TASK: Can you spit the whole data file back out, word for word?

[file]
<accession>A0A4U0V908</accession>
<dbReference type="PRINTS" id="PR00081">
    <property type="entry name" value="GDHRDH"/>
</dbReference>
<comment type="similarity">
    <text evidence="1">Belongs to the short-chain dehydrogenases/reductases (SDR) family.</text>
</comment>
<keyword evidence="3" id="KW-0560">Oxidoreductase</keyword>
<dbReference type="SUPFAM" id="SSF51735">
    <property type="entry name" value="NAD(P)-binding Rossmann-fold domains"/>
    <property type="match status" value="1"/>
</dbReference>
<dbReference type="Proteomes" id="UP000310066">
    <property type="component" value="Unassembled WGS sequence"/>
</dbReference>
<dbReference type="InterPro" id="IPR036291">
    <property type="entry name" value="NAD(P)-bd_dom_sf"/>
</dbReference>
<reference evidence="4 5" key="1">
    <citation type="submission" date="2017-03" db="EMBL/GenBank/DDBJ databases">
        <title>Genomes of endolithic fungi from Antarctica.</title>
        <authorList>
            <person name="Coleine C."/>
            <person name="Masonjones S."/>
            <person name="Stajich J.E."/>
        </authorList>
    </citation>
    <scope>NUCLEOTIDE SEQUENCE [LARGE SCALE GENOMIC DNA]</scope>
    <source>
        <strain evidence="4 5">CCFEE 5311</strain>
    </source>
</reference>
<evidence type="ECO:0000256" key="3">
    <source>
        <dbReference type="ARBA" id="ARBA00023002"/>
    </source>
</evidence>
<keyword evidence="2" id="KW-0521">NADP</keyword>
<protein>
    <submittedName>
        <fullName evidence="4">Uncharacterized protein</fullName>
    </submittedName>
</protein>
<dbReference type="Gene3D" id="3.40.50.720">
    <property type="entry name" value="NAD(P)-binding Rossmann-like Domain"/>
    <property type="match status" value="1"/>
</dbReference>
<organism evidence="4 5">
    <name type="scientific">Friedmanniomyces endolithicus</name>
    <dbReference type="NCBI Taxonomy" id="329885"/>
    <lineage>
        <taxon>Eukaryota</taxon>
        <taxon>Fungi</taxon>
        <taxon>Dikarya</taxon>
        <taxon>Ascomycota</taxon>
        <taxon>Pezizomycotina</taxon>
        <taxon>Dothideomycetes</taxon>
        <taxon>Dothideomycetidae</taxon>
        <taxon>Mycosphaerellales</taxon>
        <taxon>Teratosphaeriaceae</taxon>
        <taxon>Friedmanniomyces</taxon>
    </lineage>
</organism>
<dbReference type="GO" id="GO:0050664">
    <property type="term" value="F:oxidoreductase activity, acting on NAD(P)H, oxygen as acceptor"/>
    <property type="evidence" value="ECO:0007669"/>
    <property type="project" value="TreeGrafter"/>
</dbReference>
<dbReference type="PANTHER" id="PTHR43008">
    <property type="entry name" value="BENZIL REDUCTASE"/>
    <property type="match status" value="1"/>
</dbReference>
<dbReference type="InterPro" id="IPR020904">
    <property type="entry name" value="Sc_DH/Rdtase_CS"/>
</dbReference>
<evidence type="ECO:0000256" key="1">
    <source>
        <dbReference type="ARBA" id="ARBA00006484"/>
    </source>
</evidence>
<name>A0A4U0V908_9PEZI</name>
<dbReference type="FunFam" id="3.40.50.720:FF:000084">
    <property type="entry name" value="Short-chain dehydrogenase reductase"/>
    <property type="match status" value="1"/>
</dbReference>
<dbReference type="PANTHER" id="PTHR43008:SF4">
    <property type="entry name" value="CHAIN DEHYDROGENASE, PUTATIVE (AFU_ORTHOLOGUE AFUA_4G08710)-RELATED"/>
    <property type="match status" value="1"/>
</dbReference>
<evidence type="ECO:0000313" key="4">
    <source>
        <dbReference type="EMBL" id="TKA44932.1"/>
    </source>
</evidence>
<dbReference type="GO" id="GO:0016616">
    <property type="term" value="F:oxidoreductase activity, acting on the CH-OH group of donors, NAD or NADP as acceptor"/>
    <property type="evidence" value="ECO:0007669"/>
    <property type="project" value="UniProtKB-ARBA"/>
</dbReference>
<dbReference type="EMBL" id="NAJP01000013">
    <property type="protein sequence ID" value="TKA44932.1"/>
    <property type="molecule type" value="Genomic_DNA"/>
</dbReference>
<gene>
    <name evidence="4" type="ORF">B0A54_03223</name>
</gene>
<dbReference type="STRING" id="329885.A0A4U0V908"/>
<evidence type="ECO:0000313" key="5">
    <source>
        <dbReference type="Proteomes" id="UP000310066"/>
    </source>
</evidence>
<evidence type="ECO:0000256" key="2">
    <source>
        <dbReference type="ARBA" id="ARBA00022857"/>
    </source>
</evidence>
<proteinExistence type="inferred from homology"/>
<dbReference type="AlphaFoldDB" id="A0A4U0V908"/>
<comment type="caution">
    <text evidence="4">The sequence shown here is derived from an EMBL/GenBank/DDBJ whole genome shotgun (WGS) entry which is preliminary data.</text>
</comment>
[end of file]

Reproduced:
<accession>A0A4U0V908</accession>
<dbReference type="PRINTS" id="PR00081">
    <property type="entry name" value="GDHRDH"/>
</dbReference>
<comment type="similarity">
    <text evidence="1">Belongs to the short-chain dehydrogenases/reductases (SDR) family.</text>
</comment>
<keyword evidence="3" id="KW-0560">Oxidoreductase</keyword>
<dbReference type="SUPFAM" id="SSF51735">
    <property type="entry name" value="NAD(P)-binding Rossmann-fold domains"/>
    <property type="match status" value="1"/>
</dbReference>
<dbReference type="Proteomes" id="UP000310066">
    <property type="component" value="Unassembled WGS sequence"/>
</dbReference>
<dbReference type="InterPro" id="IPR036291">
    <property type="entry name" value="NAD(P)-bd_dom_sf"/>
</dbReference>
<reference evidence="4 5" key="1">
    <citation type="submission" date="2017-03" db="EMBL/GenBank/DDBJ databases">
        <title>Genomes of endolithic fungi from Antarctica.</title>
        <authorList>
            <person name="Coleine C."/>
            <person name="Masonjones S."/>
            <person name="Stajich J.E."/>
        </authorList>
    </citation>
    <scope>NUCLEOTIDE SEQUENCE [LARGE SCALE GENOMIC DNA]</scope>
    <source>
        <strain evidence="4 5">CCFEE 5311</strain>
    </source>
</reference>
<evidence type="ECO:0000256" key="3">
    <source>
        <dbReference type="ARBA" id="ARBA00023002"/>
    </source>
</evidence>
<keyword evidence="2" id="KW-0521">NADP</keyword>
<protein>
    <submittedName>
        <fullName evidence="4">Uncharacterized protein</fullName>
    </submittedName>
</protein>
<dbReference type="Gene3D" id="3.40.50.720">
    <property type="entry name" value="NAD(P)-binding Rossmann-like Domain"/>
    <property type="match status" value="1"/>
</dbReference>
<organism evidence="4 5">
    <name type="scientific">Friedmanniomyces endolithicus</name>
    <dbReference type="NCBI Taxonomy" id="329885"/>
    <lineage>
        <taxon>Eukaryota</taxon>
        <taxon>Fungi</taxon>
        <taxon>Dikarya</taxon>
        <taxon>Ascomycota</taxon>
        <taxon>Pezizomycotina</taxon>
        <taxon>Dothideomycetes</taxon>
        <taxon>Dothideomycetidae</taxon>
        <taxon>Mycosphaerellales</taxon>
        <taxon>Teratosphaeriaceae</taxon>
        <taxon>Friedmanniomyces</taxon>
    </lineage>
</organism>
<dbReference type="GO" id="GO:0050664">
    <property type="term" value="F:oxidoreductase activity, acting on NAD(P)H, oxygen as acceptor"/>
    <property type="evidence" value="ECO:0007669"/>
    <property type="project" value="TreeGrafter"/>
</dbReference>
<dbReference type="PANTHER" id="PTHR43008">
    <property type="entry name" value="BENZIL REDUCTASE"/>
    <property type="match status" value="1"/>
</dbReference>
<dbReference type="InterPro" id="IPR020904">
    <property type="entry name" value="Sc_DH/Rdtase_CS"/>
</dbReference>
<evidence type="ECO:0000256" key="1">
    <source>
        <dbReference type="ARBA" id="ARBA00006484"/>
    </source>
</evidence>
<name>A0A4U0V908_9PEZI</name>
<dbReference type="FunFam" id="3.40.50.720:FF:000084">
    <property type="entry name" value="Short-chain dehydrogenase reductase"/>
    <property type="match status" value="1"/>
</dbReference>
<dbReference type="PANTHER" id="PTHR43008:SF4">
    <property type="entry name" value="CHAIN DEHYDROGENASE, PUTATIVE (AFU_ORTHOLOGUE AFUA_4G08710)-RELATED"/>
    <property type="match status" value="1"/>
</dbReference>
<evidence type="ECO:0000313" key="4">
    <source>
        <dbReference type="EMBL" id="TKA44932.1"/>
    </source>
</evidence>
<dbReference type="GO" id="GO:0016616">
    <property type="term" value="F:oxidoreductase activity, acting on the CH-OH group of donors, NAD or NADP as acceptor"/>
    <property type="evidence" value="ECO:0007669"/>
    <property type="project" value="UniProtKB-ARBA"/>
</dbReference>
<dbReference type="EMBL" id="NAJP01000013">
    <property type="protein sequence ID" value="TKA44932.1"/>
    <property type="molecule type" value="Genomic_DNA"/>
</dbReference>
<gene>
    <name evidence="4" type="ORF">B0A54_03223</name>
</gene>
<dbReference type="STRING" id="329885.A0A4U0V908"/>
<evidence type="ECO:0000313" key="5">
    <source>
        <dbReference type="Proteomes" id="UP000310066"/>
    </source>
</evidence>
<evidence type="ECO:0000256" key="2">
    <source>
        <dbReference type="ARBA" id="ARBA00022857"/>
    </source>
</evidence>
<proteinExistence type="inferred from homology"/>
<dbReference type="AlphaFoldDB" id="A0A4U0V908"/>
<comment type="caution">
    <text evidence="4">The sequence shown here is derived from an EMBL/GenBank/DDBJ whole genome shotgun (WGS) entry which is preliminary data.</text>
</comment>